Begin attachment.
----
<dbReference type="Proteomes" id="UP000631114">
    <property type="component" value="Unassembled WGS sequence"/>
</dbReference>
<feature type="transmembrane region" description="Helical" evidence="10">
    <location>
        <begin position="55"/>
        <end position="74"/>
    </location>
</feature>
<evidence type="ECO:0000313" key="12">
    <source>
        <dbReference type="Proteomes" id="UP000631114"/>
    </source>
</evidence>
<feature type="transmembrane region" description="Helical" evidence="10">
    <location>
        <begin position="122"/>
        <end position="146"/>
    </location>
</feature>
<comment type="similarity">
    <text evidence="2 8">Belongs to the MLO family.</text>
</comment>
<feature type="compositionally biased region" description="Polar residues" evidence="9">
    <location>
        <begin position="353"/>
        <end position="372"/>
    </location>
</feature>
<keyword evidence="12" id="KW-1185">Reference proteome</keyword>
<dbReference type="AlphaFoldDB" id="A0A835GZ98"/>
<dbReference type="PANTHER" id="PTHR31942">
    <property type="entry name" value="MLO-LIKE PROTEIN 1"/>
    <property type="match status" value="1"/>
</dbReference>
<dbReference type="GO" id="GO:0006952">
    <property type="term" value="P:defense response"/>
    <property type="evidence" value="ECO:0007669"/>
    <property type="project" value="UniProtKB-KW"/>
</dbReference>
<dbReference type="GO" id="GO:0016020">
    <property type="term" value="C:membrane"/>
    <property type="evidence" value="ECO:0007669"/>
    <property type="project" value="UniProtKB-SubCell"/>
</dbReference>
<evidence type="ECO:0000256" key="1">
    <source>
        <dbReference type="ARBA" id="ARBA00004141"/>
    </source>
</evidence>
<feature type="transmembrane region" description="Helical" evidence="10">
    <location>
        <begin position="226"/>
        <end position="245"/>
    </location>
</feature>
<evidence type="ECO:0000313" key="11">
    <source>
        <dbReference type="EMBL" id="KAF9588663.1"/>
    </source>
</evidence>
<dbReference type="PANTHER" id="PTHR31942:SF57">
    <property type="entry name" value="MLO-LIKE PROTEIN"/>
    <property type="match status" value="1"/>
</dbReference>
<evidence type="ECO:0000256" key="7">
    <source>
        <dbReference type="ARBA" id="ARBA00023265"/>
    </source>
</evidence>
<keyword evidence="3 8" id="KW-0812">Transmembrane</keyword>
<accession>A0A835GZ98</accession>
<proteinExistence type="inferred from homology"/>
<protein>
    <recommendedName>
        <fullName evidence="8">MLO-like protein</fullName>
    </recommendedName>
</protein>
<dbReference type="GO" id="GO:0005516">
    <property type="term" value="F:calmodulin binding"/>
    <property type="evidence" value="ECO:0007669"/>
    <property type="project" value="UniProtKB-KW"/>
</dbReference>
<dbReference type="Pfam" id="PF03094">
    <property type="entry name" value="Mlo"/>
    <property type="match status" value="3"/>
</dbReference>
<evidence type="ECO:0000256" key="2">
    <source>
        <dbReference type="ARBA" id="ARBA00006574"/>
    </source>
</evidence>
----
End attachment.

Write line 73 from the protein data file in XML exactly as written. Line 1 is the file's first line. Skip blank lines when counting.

<proteinExistence type="inferred from homology"/>